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diverging since 2008

Entries tagged "work"

2008-08-28 15:37

The interview at Zendroid on tuesday went smoothly. I saw some interesting demos and enjoyed talking to the guys. If you're still wondering, the company wants to implement cool robotics-mixed-with-machine-learning stuff that's feasible right now. Needless to say I can't tell much (NDA), but Zendroid is very much the sort of environment I want to work in. Also, they are using extensive unit-testing and git, i.e. doing things properly.

A few hours ago, I got an email telling me I was accepted. I'll be starting some time next month. It'll be interesting to see what working at a startup is like, especially after all the propaganda by Paul Graham and others.

Tangentially, I've recently been making mixtapes and brushing up on my DJ skills. I was also asked to play at a student party next month. Things are progressing very nicely on the music front, and I hope to have a proper mix on-line soon.

Tags: life, work.
2008-09-18 01:10

Lately I've been studying swedish, working on my candidate's thesis and the software engineering project, working at Zendroid, founding a new student organisation and doing part-time teaching. Despite or because all of this, I've been feeling more upbeat and productive than in ages. Somehow having merely much to do is more stressful than having an abundance of tasks. I guess the diversity of projects is what's keeping me going. Also, the job is turning out to be really interesting and inspiring.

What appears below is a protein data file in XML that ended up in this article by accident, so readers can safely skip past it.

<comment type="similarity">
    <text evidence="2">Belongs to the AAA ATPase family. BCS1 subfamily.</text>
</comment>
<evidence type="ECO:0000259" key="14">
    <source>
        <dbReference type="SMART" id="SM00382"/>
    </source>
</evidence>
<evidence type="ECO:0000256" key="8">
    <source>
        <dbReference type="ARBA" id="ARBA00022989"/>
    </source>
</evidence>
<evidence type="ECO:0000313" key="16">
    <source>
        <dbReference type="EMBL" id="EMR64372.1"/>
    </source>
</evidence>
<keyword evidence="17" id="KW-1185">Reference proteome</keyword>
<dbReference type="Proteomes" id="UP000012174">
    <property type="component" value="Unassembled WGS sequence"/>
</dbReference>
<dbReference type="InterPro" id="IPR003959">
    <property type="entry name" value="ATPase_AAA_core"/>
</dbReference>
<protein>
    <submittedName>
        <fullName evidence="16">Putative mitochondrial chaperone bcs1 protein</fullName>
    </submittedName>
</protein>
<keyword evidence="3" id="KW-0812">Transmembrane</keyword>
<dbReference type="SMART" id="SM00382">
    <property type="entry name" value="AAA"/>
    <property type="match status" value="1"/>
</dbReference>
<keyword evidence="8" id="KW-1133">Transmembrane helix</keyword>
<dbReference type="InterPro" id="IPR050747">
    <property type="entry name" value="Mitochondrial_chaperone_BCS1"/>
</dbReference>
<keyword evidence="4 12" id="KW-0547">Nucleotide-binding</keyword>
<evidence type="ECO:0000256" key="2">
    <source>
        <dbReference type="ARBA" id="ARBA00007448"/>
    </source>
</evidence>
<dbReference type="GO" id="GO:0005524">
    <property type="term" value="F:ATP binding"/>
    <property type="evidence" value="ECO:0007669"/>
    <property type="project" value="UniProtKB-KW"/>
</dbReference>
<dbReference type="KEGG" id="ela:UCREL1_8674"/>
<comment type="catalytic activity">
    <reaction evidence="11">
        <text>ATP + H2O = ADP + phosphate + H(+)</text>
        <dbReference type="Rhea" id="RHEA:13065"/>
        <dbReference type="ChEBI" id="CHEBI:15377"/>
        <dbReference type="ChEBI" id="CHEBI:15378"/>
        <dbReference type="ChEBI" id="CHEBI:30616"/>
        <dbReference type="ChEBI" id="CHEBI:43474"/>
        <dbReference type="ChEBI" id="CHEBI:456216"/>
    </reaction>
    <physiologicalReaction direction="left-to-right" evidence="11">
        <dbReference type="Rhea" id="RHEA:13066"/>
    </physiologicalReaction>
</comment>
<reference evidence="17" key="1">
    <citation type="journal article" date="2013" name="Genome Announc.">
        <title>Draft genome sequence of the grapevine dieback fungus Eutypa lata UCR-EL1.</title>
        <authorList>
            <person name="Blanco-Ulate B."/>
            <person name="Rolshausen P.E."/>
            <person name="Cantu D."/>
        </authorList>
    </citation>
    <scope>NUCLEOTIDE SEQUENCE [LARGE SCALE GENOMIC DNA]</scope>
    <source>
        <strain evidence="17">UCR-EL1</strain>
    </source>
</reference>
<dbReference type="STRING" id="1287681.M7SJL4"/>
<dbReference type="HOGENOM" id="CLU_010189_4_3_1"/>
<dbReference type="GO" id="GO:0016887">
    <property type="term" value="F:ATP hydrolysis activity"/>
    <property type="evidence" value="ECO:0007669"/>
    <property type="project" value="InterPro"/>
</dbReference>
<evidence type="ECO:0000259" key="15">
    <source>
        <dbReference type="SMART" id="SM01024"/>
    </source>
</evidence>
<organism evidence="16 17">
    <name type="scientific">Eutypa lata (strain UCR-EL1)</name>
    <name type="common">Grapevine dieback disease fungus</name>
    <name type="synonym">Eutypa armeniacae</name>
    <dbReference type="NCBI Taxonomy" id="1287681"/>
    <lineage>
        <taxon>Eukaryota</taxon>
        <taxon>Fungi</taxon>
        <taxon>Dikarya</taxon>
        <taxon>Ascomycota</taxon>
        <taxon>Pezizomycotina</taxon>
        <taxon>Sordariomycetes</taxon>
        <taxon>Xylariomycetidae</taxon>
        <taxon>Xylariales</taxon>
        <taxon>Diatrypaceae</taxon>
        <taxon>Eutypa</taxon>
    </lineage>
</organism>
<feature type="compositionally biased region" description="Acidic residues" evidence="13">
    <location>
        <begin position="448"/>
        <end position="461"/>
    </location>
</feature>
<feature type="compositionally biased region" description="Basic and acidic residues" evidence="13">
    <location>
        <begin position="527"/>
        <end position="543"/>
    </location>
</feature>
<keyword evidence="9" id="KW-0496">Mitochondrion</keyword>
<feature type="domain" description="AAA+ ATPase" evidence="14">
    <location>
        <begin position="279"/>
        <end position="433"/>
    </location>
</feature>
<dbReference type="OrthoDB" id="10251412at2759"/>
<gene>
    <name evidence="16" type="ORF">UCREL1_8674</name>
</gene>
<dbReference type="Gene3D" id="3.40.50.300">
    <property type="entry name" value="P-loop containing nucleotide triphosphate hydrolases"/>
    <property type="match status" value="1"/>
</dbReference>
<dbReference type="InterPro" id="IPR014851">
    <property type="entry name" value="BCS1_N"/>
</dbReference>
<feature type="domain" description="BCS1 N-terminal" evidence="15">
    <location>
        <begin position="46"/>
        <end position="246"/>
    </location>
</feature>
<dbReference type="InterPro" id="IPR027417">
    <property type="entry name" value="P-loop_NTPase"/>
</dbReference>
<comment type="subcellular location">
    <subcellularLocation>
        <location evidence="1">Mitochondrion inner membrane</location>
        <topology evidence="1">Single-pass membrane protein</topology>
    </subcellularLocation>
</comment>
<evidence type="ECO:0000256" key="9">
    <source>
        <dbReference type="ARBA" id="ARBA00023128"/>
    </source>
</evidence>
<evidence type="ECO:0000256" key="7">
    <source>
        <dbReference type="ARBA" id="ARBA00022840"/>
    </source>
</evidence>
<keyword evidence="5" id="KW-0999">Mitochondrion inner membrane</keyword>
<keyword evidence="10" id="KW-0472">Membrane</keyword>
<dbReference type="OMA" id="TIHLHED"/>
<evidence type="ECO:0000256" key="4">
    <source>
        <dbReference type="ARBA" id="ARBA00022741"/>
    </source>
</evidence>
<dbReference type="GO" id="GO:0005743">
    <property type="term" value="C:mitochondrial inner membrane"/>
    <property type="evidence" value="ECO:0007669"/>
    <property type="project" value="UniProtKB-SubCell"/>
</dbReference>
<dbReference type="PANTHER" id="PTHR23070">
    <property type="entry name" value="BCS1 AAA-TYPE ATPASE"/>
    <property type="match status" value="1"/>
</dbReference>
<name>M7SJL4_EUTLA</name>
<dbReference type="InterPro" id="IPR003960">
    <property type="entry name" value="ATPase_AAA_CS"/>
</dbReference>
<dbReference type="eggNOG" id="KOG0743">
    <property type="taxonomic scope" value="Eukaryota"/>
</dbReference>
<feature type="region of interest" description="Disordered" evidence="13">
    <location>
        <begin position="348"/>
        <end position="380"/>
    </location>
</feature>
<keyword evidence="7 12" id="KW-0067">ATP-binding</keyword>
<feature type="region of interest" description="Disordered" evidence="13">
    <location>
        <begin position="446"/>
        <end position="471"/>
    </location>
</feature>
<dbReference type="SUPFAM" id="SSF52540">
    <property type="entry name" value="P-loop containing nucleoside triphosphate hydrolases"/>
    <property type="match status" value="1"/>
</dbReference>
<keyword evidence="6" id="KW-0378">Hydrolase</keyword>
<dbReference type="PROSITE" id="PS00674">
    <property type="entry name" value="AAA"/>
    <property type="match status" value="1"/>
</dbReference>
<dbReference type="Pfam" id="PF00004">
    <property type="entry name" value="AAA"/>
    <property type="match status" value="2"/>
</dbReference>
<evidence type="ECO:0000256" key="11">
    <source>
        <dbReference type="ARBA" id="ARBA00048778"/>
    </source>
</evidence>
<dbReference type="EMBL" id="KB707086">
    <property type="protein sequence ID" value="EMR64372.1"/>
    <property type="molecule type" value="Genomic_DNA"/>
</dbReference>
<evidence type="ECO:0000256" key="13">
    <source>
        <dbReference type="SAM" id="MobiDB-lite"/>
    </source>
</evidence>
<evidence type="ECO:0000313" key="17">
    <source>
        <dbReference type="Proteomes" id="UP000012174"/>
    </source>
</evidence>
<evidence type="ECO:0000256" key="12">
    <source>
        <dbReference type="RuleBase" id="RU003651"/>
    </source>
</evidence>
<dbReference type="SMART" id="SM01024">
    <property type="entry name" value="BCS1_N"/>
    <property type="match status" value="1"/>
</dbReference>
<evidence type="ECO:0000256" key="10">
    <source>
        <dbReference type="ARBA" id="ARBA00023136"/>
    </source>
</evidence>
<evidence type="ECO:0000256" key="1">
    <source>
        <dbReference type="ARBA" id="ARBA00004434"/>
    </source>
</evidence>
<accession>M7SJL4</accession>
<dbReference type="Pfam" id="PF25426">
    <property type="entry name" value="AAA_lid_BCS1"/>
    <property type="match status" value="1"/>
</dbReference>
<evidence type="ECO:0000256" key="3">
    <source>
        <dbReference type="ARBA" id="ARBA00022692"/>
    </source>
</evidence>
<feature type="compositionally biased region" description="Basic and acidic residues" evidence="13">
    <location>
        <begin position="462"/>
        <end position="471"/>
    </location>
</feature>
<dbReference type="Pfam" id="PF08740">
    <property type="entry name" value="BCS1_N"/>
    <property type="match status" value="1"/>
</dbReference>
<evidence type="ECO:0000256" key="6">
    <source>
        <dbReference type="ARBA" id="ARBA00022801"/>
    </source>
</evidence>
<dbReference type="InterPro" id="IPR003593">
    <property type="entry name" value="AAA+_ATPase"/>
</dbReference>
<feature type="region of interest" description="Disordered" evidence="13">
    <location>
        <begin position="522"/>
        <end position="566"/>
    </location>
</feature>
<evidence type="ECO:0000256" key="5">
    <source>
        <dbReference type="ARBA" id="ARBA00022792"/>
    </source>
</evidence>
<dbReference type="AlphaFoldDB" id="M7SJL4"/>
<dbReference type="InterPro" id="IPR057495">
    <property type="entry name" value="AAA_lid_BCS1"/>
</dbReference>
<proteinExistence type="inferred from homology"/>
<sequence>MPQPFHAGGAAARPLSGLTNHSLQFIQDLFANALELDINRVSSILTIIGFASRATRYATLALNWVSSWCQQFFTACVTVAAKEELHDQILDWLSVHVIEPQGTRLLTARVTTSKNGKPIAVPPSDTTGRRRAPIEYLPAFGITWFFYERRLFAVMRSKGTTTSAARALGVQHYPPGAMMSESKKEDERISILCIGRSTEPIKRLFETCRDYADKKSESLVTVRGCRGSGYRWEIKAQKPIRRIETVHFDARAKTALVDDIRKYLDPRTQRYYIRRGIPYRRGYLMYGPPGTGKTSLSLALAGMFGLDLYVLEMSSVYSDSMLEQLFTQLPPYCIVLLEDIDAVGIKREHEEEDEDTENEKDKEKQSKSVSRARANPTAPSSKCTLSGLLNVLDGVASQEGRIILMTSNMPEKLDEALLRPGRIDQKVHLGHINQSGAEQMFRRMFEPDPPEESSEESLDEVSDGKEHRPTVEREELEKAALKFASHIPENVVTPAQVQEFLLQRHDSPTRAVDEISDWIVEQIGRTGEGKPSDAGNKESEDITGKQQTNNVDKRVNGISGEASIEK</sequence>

In addition to time-management skills, all this multitasking has been improving my emacs technique. I've resumed using emacsclient and keeping one master session open at all times after a few years pause. Working on a large software project once again offers an opening for all sorts of tools and tricks I'd forgotten.

Working intensively also made me switch back to ion from xmonad. A dynamic window manager just isn't enough when dealing with a plethora of windows. A tag-based one might have worked better, and of course heavily customising xmonad would've probably gotten me something I could use. But in the end ion is what I enjoy using and have many years' experience with; I've no reason to switch.

BTYL, got real stuff to do.

Tags: conf, life, work.
2008-10-04 23:10